Commas and Question Marks

Eastern Comma

On Sunday my fiancé and I attended Ottawa’s first ComicCon, so I wasn’t able to go out until late in the afternoon. This time I headed over to the Bruce Pit, hoping to find some shorebirds, marsh birds, and maybe even some early odonates. I didn’t see any shorebirds (though I did hear a Spotted Sandpiper calling “weet, weet, weet” at one point) and the only dragonflies I saw were Common Green Darners, but a pair of Virginia Rails near the bridge helped to make up for their lack. I didn’t hear or see any other migrants or unusual species, although one very distant duck looked suspiciously like a male Green-winged Teal to me. By the time I walked around the pit to where I had spotted him, he was gone.

Red-winged Blackbirds were conspicuous, of course, and as I was quite close to this fellow I stopped to take his picture. I liked the background of the water and marsh vegetation.

Red-winged Blackbird

I saw a blue butterfly (Silvery Blue perhaps?), a duskywing and a Clouded Sulphur (my first of the year) on my walk, but I didn’t come across anything spectacular until I reached the bridge. When I saw the first Question Mark sail by me and land on a tree at eye level I didn’t think anything of it. When I saw a second one land on the same tree I took a look. I photographed this fellow before realizing there were at least six Question Marks feeding on the sap.

Question Mark

This picture shows four of them:

Question Marks

Every now and then one butterfly would fly off only to return moments later. One landed on my leg before posing for me on the ground!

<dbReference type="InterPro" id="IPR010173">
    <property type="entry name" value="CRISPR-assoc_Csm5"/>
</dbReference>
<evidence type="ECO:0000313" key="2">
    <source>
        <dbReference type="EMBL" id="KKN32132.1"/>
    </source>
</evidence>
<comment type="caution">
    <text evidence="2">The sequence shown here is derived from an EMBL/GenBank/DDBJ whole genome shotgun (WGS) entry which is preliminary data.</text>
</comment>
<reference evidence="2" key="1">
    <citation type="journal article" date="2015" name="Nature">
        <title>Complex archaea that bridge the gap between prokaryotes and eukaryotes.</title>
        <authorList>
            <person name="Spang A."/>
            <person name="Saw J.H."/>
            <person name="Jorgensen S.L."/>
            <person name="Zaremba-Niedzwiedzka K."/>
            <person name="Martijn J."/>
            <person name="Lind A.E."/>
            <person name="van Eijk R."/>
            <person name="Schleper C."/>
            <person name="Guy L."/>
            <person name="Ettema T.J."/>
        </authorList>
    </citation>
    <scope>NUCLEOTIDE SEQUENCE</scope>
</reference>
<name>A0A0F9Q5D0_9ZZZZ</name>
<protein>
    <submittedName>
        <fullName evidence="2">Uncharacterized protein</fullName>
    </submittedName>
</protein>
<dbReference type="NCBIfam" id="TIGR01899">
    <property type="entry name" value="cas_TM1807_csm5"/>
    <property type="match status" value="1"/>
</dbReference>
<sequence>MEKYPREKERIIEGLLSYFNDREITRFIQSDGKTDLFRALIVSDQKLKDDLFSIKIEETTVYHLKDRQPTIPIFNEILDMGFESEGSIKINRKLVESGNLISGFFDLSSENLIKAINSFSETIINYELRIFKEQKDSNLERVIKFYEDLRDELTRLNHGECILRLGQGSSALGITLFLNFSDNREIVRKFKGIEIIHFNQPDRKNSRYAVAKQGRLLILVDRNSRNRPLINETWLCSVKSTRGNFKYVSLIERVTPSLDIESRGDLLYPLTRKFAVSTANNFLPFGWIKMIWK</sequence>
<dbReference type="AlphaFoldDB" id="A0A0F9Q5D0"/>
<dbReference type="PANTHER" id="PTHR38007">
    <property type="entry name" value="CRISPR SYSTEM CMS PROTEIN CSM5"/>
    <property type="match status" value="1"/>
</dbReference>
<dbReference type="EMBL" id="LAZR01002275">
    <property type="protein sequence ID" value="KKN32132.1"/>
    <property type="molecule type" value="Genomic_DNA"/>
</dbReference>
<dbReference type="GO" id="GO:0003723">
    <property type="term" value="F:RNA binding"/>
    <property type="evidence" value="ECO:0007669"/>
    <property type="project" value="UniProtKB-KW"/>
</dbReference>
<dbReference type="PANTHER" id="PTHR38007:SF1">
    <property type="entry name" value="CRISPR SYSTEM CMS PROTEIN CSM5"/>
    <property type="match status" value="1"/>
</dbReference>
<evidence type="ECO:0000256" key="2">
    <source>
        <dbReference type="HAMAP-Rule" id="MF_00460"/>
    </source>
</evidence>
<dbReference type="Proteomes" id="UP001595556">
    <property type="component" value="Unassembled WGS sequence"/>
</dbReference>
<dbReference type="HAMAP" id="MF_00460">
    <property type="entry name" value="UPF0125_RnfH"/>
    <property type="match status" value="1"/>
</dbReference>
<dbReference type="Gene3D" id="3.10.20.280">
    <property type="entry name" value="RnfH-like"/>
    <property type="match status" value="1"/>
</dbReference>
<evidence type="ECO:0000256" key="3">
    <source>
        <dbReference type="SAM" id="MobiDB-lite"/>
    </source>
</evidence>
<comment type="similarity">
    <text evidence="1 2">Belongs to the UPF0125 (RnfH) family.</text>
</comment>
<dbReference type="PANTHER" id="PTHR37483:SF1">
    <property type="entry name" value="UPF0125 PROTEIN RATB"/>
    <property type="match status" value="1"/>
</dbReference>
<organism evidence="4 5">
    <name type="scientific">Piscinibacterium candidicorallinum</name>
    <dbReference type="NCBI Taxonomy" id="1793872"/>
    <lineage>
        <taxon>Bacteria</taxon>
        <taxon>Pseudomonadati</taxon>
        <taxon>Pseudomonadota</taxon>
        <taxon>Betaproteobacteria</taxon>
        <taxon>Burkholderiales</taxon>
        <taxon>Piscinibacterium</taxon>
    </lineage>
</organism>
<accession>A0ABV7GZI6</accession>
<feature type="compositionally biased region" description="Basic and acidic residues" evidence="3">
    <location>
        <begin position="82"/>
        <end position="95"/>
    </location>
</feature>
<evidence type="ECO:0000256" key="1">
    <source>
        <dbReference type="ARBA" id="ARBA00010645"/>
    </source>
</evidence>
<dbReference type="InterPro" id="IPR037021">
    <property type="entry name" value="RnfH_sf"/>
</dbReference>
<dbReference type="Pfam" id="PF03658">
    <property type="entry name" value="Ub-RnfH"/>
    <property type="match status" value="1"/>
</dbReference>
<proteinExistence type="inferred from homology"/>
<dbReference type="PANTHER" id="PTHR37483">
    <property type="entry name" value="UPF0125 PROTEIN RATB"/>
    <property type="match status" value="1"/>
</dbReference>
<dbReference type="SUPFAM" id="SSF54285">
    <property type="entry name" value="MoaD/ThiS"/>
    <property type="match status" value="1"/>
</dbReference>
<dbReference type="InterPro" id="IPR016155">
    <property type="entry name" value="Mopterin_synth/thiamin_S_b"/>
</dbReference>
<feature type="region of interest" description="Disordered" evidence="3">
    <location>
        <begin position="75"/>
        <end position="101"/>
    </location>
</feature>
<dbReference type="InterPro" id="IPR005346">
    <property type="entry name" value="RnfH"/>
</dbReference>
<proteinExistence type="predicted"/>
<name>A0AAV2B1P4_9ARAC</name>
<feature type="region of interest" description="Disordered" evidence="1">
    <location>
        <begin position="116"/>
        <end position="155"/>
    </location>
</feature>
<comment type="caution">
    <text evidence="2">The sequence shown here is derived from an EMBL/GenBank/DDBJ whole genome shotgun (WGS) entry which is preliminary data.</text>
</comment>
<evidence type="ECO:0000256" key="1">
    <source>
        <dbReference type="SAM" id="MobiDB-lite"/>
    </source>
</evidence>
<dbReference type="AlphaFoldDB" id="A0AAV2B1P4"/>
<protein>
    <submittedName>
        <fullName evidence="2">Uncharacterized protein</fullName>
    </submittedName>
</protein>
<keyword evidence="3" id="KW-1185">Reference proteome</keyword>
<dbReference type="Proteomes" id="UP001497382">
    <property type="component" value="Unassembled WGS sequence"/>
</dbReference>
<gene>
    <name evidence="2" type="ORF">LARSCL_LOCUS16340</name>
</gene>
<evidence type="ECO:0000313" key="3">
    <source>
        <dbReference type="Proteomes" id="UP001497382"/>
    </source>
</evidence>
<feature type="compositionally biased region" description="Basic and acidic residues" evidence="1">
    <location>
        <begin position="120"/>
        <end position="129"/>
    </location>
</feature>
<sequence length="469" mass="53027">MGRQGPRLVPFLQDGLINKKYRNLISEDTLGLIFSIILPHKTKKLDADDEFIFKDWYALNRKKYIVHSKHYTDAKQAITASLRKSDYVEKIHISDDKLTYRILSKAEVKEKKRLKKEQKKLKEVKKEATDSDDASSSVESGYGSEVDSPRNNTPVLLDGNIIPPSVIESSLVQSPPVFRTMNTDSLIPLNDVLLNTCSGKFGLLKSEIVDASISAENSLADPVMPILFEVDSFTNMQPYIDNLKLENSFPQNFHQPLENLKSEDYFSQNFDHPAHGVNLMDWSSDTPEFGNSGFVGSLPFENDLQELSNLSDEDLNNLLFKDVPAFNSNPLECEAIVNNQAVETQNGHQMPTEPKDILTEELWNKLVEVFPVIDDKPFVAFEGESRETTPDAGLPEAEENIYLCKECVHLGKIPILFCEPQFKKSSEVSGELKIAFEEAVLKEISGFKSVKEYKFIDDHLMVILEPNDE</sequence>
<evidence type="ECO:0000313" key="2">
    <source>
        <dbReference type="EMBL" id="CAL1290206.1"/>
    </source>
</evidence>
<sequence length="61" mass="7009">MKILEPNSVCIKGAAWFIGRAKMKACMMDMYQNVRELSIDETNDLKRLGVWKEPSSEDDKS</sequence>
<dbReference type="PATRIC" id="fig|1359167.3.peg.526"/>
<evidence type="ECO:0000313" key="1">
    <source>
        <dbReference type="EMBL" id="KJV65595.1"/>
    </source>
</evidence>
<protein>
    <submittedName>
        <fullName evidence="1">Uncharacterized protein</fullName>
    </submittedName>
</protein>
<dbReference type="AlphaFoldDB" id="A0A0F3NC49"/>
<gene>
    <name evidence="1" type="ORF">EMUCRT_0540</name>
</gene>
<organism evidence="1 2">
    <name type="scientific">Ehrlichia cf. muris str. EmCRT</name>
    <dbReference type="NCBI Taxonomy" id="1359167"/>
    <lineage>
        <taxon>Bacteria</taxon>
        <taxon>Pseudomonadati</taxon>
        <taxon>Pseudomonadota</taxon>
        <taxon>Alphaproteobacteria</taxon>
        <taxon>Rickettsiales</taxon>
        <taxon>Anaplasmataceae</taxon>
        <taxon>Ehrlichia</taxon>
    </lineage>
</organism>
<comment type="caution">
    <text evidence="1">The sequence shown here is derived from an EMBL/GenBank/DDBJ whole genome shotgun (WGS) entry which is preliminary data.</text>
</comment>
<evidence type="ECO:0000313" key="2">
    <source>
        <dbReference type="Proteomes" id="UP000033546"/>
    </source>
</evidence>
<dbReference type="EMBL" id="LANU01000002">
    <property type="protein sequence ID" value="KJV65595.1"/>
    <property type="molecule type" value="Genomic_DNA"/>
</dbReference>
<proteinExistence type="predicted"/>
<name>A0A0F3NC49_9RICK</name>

Question Mark

I noticed that all of the Question Marks had dark hindwings, so when I saw an entirely orange butterfly land on another tree I took a closer look. This is an Eastern Comma, which also has a dark “summer” form where the hindwings appear almost black. This dark summer form doesn’t appear until June, however. The easiest way for beginners to tell the difference between the Eastern Comma and the Question Mark regardless of whether they are in summer or winter form is to count the spots on the top wing. Both have a rectangular vertical mark at the top of the wing, with three round spots on the inside of this mark and two more round spots below forming an “L”. The Question Mark, however, has an extra spot at the end of this line on the outside of the wing. This extra spot is often rectangular in shape as seen in the photo above.

Eastern Comma

This is the first really good photo of an Eastern Comma that I’ve taken, and I was really pleased with how it – and my outing – turned out. I’ll be visiting the Bruce Pit again in the near future, especially once the dragonflies emerge.


3 thoughts on “Commas and Question Marks

    • I’m glad my post was helpful! I just took at a look at your journal and your butterfly does appear to be a Question Mark. I’ll take a look at your blog in depth later, but I have to say… no photos from Pelee? 😦

      • Nope, no Pelee photos. My original plan had been to take photographs on the point on Friday, and then do just binoculars for the rest of the trip. That was a complete bust: the point was much less teeming with migrants than two years ago, and all the migrants there were staying buried in thick foliage (thicker than usual for the time of year, as *everything* happened ahead of schedule this year.) Basically, we got to Pelee too late.

        By Saturday morning I was having increasingly severe back problems, so I had to minimize the weight I was carrying. Carrying both camera and my heavy porro-prism binoculars was right out. So no photos from Rondeau either. Sorry to disappoint. Hopefully I’ll have more to show from my Cape Hatteras trip this summer.

        I’m looking forward to hearing about your adventures in Jasper!

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